Nanofactories began appearing in homes in late 2020s and quickly became indispensable. These replicator machines rearrange atoms from supplied chemicals or inexpensive waste materials and create food, clothing, medicine, and most household essentials; or another nanofactory, at little or no cost. On voice command, desired product appears within minutes. See artist rendition here.

    Automated systems, such as personal avatars that help manage the maze of new technologies, and household robots, which assume food prepration, cleaning, and security duties have eliminated most of life's drudgeries. Affordable robots now surpass cars as the most indispensable family acquisition.

    2033-2043 – Driverless cars, 'sky cars', and brain science advances create a Sci-Fi-like world. Collision-proof cars have reduced auto accidents to near zero. Flying cars, powered by superconductive electro-magnetic drive, travel streets and highways, and can also rise silently in the air and glide to destinations. Rides are safe, both in the air and on the ground, with quantum GPS technology.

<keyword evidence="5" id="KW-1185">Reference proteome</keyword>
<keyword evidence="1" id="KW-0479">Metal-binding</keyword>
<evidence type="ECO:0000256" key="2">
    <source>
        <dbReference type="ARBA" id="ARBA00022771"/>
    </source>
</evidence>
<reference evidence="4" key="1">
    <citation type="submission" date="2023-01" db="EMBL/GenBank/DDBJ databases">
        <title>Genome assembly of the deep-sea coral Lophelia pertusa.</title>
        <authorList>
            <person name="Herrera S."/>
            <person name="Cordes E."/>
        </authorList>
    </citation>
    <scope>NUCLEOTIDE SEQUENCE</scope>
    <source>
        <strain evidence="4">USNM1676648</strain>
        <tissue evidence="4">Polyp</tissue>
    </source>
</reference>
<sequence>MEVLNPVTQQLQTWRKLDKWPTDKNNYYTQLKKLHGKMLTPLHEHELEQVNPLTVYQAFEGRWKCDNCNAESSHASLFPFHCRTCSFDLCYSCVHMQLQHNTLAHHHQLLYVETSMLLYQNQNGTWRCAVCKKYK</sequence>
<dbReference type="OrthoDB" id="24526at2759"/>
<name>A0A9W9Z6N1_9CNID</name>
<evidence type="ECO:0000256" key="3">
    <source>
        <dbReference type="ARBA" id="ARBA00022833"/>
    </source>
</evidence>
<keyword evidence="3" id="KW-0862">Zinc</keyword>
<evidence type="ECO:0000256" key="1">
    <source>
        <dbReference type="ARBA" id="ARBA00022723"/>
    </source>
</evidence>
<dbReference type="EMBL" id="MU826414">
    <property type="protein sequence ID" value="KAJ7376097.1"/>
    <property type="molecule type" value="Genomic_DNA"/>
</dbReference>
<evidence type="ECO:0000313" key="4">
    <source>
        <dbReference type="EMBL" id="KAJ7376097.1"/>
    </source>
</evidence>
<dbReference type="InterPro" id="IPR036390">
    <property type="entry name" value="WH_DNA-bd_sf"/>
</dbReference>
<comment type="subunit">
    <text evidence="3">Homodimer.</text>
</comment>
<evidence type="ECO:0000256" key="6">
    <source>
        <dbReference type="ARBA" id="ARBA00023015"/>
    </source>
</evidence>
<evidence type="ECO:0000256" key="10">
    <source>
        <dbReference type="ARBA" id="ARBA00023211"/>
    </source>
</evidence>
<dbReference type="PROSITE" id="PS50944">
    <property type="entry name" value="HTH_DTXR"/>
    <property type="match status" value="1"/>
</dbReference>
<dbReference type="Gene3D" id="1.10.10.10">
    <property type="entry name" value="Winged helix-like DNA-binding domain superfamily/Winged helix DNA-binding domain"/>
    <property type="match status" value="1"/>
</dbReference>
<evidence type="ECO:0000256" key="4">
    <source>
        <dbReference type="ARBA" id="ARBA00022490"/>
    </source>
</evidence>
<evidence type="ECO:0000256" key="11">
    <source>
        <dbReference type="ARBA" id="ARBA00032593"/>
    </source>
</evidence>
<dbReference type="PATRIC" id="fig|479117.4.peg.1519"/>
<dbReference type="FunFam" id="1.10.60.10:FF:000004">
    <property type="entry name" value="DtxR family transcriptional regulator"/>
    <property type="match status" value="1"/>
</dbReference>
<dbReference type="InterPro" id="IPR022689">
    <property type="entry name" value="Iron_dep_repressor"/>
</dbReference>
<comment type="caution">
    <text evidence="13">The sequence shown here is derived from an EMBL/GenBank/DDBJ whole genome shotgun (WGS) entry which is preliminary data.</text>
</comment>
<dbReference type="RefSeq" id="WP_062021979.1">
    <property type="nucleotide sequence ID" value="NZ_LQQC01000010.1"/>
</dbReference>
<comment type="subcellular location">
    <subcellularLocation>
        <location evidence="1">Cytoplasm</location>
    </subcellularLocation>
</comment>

Neuroscientists made huge strides during the 2030s in better understanding the human brain. By adjusting neurons, doctors can increase joy in marriages and friendships, and diminish hate in criminals. This new mind science has enhanced happiness levels, while lowering crime and violence worldwide.

    2043-2053 – Merging with machines becomes reality, signaling the end of human death. Physicist Paul Davies, in his book The Eerie Silence writes that humanity's future lies in transitioning into non-biological beings. "Biological life is transitory," he says, "It is only a fleeting phase of evolution."